Legal Blog

Things to Know When Representing Oneself In Court

The decision whether to represent oneself in court or whether to hire an attorney is a very common dilemma that a person may face when bringing or defending against a lawsuit. Oftentimes, a person will decide to represent themselves when they cannot afford an attorney. A person might also decide to represent oneself when they believe that they are the most effective person to advocate the case. A person that represents oneself in court without the assistance of an attorney is referred to as “pro se” or “self-represented”.  A pro se litigant is supposed to be held to the same standards of conduct as an attorney. Theoretically, a judge is not supposed to give a pro se litigant any special treatment, assistance or attention just because they are not a licensed attorney. However, judges oftentimes assist a pro se litigant for reasons of benevolence towards the under-served or out of fear that the judge’s decisions could be scrutinized on appeal because the pro se litigant did not have adequate representation.

The adage that “A man who is his own lawyer has a fool for client” should be remembered as a keen observation that a person inexperienced with the legal profession needs to be extremely careful when representing oneself pro se. A person may decide to represent oneself in a small claims court or other civil matter in which there is only a minor dispute. However, it is certainly not advisable for a person to represent themselves pro se in a complex matter or a criminal case in which the consequences of losing the case could result in the loss of physical freedom. The expertise required in a complex legal matter calls for a qualified lawyer that is familiar with the legal procedures and substantive issues of law that would increase the likelihood of success on the merits.

        A. Preparation is Essential

Any person that makes the decision to represent themselves in court must exercise care to come to court fully prepared. A judge will have little sympathy for a person that makes an appearance and is not familiar with the protocols and decorum of the court. While a judge may be sympathetic to the plight of the pro se litigant, ultimately the judge will make decisions that simply follow the rule of law. A judge is like an umpire in a baseball game calling “balls” and “strikes based on the rules, and not allowing emotion to sway the decision-making process.

  1. Plan Your Outfit

A pro se litigant should be aware of the dress code when making a court appearance. The court is an extremely formal environment, so it is appropriate for men to dress in a suit or at a minimum a pair of dress slacks, collared shirt, a tie and nice dress shoes. A woman should equally be formally dressed. A nice suit, pair of dress slacks or a tasteful skirt is proper attire in the court room. A pro se litigant that appears in court with sneakers, a t-shirt, a tank top or shorts risks being admonished by the judge or worse being held in contempt of court. A pro se litigant should take the time and attention to dress appropriately because it shows respect not only towards the courtroom but also towards the judge. A pro se litigant does not want the judge to mistakenly to believe that the case is unimportant or not taken as a serious matter. Dressing appropriately and in formal attire is a recognition that the court room is a solemn place and not a casual affair.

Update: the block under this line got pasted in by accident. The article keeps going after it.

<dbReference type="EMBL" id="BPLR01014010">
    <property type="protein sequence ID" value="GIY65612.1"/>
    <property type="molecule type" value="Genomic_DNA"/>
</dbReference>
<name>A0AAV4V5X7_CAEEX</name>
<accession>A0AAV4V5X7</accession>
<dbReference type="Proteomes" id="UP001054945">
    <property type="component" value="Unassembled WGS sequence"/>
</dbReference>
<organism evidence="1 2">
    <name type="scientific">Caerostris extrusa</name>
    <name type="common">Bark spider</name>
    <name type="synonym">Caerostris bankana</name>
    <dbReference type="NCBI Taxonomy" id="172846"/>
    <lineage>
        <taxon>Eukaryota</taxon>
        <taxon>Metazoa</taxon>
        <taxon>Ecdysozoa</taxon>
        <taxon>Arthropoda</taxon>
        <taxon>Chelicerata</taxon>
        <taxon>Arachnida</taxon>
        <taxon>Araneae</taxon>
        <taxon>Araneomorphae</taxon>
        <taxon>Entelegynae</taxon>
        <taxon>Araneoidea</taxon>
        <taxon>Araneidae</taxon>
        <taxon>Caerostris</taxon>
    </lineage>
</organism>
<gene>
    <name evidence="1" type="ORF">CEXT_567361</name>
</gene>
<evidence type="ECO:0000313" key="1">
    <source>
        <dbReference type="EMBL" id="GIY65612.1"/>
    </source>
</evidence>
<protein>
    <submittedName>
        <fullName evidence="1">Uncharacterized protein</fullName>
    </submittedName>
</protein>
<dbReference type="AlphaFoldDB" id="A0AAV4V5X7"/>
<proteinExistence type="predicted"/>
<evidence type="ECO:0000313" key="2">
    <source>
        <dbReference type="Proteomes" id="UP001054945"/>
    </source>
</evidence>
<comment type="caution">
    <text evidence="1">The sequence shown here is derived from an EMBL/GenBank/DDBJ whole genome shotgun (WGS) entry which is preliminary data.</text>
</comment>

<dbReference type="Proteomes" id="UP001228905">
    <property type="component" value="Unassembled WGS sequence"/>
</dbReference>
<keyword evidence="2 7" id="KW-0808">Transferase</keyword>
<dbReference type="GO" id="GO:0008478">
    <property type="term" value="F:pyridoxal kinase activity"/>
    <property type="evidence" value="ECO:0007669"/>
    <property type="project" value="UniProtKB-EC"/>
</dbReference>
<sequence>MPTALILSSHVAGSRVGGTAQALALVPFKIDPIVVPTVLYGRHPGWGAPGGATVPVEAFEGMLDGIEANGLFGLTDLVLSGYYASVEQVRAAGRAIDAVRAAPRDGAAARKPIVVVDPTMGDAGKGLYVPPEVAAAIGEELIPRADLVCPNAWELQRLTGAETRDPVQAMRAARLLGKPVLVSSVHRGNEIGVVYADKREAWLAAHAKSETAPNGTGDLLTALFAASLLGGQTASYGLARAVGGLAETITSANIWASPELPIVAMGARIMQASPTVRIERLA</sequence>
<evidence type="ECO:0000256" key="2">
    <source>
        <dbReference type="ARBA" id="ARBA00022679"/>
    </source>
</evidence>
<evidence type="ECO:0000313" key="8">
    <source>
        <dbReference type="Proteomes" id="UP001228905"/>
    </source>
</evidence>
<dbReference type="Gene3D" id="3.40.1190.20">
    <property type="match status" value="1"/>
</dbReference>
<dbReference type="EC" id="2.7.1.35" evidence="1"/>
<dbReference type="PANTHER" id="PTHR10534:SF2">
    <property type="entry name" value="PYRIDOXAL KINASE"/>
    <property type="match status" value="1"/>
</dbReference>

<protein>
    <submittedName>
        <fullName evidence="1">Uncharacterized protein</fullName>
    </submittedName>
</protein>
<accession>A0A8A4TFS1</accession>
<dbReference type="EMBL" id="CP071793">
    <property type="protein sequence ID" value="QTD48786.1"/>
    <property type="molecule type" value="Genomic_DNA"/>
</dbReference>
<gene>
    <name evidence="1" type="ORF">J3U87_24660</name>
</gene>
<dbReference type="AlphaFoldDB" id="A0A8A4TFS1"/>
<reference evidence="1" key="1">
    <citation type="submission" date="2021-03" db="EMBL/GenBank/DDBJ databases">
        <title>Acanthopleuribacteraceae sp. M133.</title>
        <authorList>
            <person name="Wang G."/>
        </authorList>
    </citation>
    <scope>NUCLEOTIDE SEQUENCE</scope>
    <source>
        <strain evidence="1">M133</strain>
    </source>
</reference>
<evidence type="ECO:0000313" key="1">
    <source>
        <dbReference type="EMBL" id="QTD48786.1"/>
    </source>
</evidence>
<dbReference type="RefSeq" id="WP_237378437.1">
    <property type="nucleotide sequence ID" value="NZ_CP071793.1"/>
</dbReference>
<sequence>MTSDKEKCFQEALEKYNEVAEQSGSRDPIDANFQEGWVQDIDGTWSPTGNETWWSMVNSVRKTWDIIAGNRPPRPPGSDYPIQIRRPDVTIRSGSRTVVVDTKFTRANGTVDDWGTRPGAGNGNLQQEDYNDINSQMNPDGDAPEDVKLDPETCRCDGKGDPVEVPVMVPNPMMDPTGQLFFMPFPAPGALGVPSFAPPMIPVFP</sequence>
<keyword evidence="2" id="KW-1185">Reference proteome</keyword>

1. Learn the Protocols of the Courtroom Beforehand

A person that has never previously been to a court appearance should consider visiting the courtroom beforehand to witness the proceedings of other cases.  The benefit of visiting the court room prior to a first appearance is that the pro se litigant can witness how the judge runs his or her court room.  Each judge is unique in their personal style and character and visiting beforehand to witness the character of the judge allows a pro se litigant to get comfortable with the tone and style of the courtroom ahead of time.

The rhythm of the courtroom will vary from courtroom to courtroom but generally a court clerk will call the parties names when a case is ready to be heard. The plaintiff and the defendants will both move towards the front of the court room to make their appearance known. The plaintiffs and defendants will stand at separate podium or table on different sides of the courtroom and they might be sworn in by the court clerk if formal testimony were required.  A pro se litigant must always be respectful to all parties, including the opposing side and be sure to address the judge as “your honor”.  A pro se litigant should be careful to address their comments directly to the judge and not engage in inappropriate dialogue with the opposing party.